Opponents of public charter schools and of school choice in general give parents very little credit for knowing whether their children are getting a high quality education or not. Parents should not be allowed to choose, we are repeatedly told, because they don’t know a good school when they see it. The research clearly shows, though, that parents, when given educational choices, do their homework and deliberate very, very carefully about where to send their child. The solution, therefore, is to give them lots of high quality choices, including public charter schools run by non-profits, for-profits, community groups, universities, and so forth. Parents, given a choice, will make the right decision.

Do you believe charter schools to be a better education option than what is already available to Mainers?

Having the option of public charter schools is better than not having the option, but whether the charter schools that are then created are better than the other choices available to students is a decision for students and families to make, not me. All I am saying is that this is a very promising reform approach that is being tried in 40 other states and ought to at least be an option here as well.

Greenville wants to convert its school to charter status in order to launch a highly innovation new approach to teaching and learning. Will it be better for students? I don’t know, but I am fully prepared to allow Greenville, if it so chooses, to at least experiment with it and find out, and I can’t, for the life of me, understand why legislators in Augusta think they shouldn’t have that opportunity.

If you had one point to make to change a charter opponent’s mind what would it be?

I guess I would encourage them to spend some time reading about and thinking about the challenges confronting this generation of school kids. These kids, my own 7- and 10- year-olds included, will be asked to compete for prosperity in ways that no prior generation of Americans has ever been asked to. As the national debt continues to skyrocket, these young people will face enormous fiscal and budgetary challenges here at home at the very time they will be asked to compete for jobs against tens of millions of college graduates from India and China.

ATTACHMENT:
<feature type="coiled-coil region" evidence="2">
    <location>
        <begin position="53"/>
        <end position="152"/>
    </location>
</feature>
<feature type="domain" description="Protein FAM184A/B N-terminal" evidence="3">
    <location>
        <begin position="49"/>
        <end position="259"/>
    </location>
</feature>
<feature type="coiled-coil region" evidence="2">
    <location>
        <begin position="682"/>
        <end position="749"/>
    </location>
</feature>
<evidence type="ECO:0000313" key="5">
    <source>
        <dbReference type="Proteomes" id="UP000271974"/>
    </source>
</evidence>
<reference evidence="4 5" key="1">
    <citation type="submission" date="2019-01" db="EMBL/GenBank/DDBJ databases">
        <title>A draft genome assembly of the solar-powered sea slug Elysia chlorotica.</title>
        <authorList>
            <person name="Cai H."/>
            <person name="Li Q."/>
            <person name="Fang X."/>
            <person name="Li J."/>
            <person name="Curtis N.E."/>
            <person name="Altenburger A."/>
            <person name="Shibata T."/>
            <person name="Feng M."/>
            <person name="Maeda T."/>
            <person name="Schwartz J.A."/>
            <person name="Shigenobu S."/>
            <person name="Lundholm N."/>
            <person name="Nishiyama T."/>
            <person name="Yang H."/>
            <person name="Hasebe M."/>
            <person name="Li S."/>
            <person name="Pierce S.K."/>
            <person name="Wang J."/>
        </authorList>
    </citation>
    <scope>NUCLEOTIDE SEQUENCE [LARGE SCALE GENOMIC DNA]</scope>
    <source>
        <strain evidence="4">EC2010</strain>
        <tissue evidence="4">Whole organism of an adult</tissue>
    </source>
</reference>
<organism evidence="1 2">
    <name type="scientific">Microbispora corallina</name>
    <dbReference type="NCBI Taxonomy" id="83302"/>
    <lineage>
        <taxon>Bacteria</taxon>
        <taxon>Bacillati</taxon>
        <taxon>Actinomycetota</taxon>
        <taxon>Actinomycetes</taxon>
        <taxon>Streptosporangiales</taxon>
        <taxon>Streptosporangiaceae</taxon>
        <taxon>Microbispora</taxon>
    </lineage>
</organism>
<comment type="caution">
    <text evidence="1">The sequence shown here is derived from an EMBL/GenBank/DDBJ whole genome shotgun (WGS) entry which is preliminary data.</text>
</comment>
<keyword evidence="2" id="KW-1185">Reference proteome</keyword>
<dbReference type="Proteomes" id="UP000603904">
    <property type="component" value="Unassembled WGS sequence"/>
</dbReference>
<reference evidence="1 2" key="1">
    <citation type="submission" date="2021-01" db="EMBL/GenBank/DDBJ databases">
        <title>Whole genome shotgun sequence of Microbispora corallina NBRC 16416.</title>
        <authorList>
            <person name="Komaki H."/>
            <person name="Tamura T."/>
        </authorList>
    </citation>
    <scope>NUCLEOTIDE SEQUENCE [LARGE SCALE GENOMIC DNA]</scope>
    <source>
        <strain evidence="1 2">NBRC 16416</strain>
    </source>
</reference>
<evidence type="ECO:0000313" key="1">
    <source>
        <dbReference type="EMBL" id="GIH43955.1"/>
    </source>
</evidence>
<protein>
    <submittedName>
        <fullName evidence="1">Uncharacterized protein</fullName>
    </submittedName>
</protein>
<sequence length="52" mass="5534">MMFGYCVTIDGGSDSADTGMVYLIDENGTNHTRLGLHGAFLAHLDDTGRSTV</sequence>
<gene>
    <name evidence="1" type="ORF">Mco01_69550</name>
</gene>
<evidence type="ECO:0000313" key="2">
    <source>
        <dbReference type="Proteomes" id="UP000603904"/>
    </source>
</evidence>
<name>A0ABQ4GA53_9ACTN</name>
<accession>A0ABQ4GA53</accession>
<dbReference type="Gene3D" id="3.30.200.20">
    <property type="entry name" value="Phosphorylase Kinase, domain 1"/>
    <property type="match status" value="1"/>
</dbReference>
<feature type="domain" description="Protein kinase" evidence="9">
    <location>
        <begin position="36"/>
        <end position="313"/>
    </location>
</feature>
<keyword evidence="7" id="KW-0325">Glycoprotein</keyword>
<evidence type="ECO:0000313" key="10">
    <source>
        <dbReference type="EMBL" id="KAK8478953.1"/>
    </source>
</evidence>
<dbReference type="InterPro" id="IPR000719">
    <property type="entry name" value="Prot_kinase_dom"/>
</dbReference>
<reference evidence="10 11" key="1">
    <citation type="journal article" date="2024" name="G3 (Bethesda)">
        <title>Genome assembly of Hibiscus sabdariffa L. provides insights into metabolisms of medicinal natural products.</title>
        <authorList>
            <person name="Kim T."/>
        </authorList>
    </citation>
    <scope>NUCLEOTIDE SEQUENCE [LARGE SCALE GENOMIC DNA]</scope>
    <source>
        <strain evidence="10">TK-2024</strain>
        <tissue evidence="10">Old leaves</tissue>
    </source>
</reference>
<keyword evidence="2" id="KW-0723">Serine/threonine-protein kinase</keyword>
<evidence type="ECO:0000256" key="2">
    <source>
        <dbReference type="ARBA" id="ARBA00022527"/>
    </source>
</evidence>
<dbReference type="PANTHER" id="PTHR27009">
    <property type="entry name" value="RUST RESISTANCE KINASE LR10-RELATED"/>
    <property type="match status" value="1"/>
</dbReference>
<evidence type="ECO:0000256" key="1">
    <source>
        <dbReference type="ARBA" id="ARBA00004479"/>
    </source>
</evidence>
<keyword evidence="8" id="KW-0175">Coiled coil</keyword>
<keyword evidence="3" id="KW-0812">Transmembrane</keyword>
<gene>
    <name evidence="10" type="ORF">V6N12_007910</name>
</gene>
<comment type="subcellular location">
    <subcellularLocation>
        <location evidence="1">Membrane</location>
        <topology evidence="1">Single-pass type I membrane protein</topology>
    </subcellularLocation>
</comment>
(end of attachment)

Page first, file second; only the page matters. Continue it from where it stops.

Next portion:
To prepare them for this, we are using centuries-old model of schooling run on a school year calendar inherited from a pre-industrial agrarian society. Go back to your high school today, no matter what your age, and tell me how much, if anything, has fundamentally changed in the way that school does its work. Yes, there are computers and technological advances, but in the way that the school fundamentally works, from the factory-era bell schedule to the compartmentalization of knowledge (science in this room for 50 minutes, math in that room to 50 minutes), schools are run today almost exactly as they have more than 50 years.

That isn’t going to do it. We desperately need new approaches and new models for teaching and learning. Unfortunately, rather than liberate our educators to pursue these reforms, we have constructed these massive educational bureaucracies and have burdened them with overregulation and red tape. They can’t innovate even if they wanted to.

Charter schools, though, are a model that frees educators from all of that and allows them to be enterprising and innovative. The data on this is overwhelming, and it is what makes this model so promising that Republicans and Democrats alike (other than here in Maine) are rushing to embrace it.

The status quo is not enough. It is not enough. We need big, we need bold, we need game-changing. Charter schools aren’t the whole solution, but they are a very, very big piece of it.

Dropout fighters gather in Orono

According to recent statistics, one in five Maine students will not complete high school. A diverse group of business people, children’s advocates, and educators are meeting to discuss this issue at the University of Southern Maine. The summit will explore strategies to increase high school completion rates. The ultimate goal is to reach 100% completion, but a goal of 90% by 2016 has been set for now.

Though reducing dropout rates is a must for Maine, we must also address another troubling statistic. As of 2005, only 72.49% of Maine students, that’s public and private, move on to post-secondary school. Post-secondary school includes community colleges, 4 year universities or colleges, vocational or technical schools, and other continuing education programs. Hopefully we will see a summit advocating 100% post-secondary attendance as well.